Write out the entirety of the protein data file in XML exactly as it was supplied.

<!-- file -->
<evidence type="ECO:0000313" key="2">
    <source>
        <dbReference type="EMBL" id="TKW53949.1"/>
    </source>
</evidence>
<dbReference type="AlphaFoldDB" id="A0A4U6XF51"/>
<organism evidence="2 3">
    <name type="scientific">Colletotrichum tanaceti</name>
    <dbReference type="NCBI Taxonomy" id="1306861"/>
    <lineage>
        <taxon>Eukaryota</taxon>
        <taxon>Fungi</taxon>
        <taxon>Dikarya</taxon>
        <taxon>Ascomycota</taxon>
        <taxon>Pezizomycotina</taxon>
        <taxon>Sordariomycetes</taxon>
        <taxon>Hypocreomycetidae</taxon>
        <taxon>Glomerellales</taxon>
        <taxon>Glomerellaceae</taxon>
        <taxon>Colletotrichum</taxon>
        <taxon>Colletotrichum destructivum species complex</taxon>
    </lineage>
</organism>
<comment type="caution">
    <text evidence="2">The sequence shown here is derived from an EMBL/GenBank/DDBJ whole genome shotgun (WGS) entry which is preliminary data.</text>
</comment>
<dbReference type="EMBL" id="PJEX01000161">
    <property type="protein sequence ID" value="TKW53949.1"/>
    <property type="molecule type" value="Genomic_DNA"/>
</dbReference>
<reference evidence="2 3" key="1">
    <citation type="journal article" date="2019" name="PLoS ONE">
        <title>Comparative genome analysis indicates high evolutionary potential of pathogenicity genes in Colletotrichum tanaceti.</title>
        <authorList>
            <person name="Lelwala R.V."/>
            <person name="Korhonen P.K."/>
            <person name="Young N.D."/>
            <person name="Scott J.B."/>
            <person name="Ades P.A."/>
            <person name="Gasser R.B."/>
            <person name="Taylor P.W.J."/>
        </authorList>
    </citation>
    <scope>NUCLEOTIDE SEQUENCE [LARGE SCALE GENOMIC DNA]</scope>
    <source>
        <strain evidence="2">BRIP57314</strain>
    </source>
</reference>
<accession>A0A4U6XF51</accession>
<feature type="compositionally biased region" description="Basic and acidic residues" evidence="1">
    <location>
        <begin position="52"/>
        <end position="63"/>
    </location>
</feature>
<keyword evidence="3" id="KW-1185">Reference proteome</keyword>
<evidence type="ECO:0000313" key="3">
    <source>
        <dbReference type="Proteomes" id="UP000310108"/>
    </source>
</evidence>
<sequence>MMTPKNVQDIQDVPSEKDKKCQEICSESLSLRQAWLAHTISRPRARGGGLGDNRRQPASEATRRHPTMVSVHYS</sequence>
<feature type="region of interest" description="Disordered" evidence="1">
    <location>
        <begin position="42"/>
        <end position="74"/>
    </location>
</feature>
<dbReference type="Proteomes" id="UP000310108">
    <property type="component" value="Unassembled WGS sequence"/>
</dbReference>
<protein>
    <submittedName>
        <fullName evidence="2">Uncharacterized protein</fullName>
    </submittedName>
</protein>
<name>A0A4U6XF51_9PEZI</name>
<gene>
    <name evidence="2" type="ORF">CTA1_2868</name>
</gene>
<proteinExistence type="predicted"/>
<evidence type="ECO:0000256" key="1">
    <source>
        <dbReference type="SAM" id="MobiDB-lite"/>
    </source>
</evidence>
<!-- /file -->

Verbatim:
<evidence type="ECO:0000313" key="2">
    <source>
        <dbReference type="EMBL" id="TKW53949.1"/>
    </source>
</evidence>
<dbReference type="AlphaFoldDB" id="A0A4U6XF51"/>
<organism evidence="2 3">
    <name type="scientific">Colletotrichum tanaceti</name>
    <dbReference type="NCBI Taxonomy" id="1306861"/>
    <lineage>
        <taxon>Eukaryota</taxon>
        <taxon>Fungi</taxon>
        <taxon>Dikarya</taxon>
        <taxon>Ascomycota</taxon>
        <taxon>Pezizomycotina</taxon>
        <taxon>Sordariomycetes</taxon>
        <taxon>Hypocreomycetidae</taxon>
        <taxon>Glomerellales</taxon>
        <taxon>Glomerellaceae</taxon>
        <taxon>Colletotrichum</taxon>
        <taxon>Colletotrichum destructivum species complex</taxon>
    </lineage>
</organism>
<comment type="caution">
    <text evidence="2">The sequence shown here is derived from an EMBL/GenBank/DDBJ whole genome shotgun (WGS) entry which is preliminary data.</text>
</comment>
<dbReference type="EMBL" id="PJEX01000161">
    <property type="protein sequence ID" value="TKW53949.1"/>
    <property type="molecule type" value="Genomic_DNA"/>
</dbReference>
<reference evidence="2 3" key="1">
    <citation type="journal article" date="2019" name="PLoS ONE">
        <title>Comparative genome analysis indicates high evolutionary potential of pathogenicity genes in Colletotrichum tanaceti.</title>
        <authorList>
            <person name="Lelwala R.V."/>
            <person name="Korhonen P.K."/>
            <person name="Young N.D."/>
            <person name="Scott J.B."/>
            <person name="Ades P.A."/>
            <person name="Gasser R.B."/>
            <person name="Taylor P.W.J."/>
        </authorList>
    </citation>
    <scope>NUCLEOTIDE SEQUENCE [LARGE SCALE GENOMIC DNA]</scope>
    <source>
        <strain evidence="2">BRIP57314</strain>
    </source>
</reference>
<accession>A0A4U6XF51</accession>
<feature type="compositionally biased region" description="Basic and acidic residues" evidence="1">
    <location>
        <begin position="52"/>
        <end position="63"/>
    </location>
</feature>
<keyword evidence="3" id="KW-1185">Reference proteome</keyword>
<evidence type="ECO:0000313" key="3">
    <source>
        <dbReference type="Proteomes" id="UP000310108"/>
    </source>
</evidence>
<sequence>MMTPKNVQDIQDVPSEKDKKCQEICSESLSLRQAWLAHTISRPRARGGGLGDNRRQPASEATRRHPTMVSVHYS</sequence>
<feature type="region of interest" description="Disordered" evidence="1">
    <location>
        <begin position="42"/>
        <end position="74"/>
    </location>
</feature>
<dbReference type="Proteomes" id="UP000310108">
    <property type="component" value="Unassembled WGS sequence"/>
</dbReference>
<protein>
    <submittedName>
        <fullName evidence="2">Uncharacterized protein</fullName>
    </submittedName>
</protein>
<name>A0A4U6XF51_9PEZI</name>
<gene>
    <name evidence="2" type="ORF">CTA1_2868</name>
</gene>
<proteinExistence type="predicted"/>
<evidence type="ECO:0000256" key="1">
    <source>
        <dbReference type="SAM" id="MobiDB-lite"/>
    </source>
</evidence>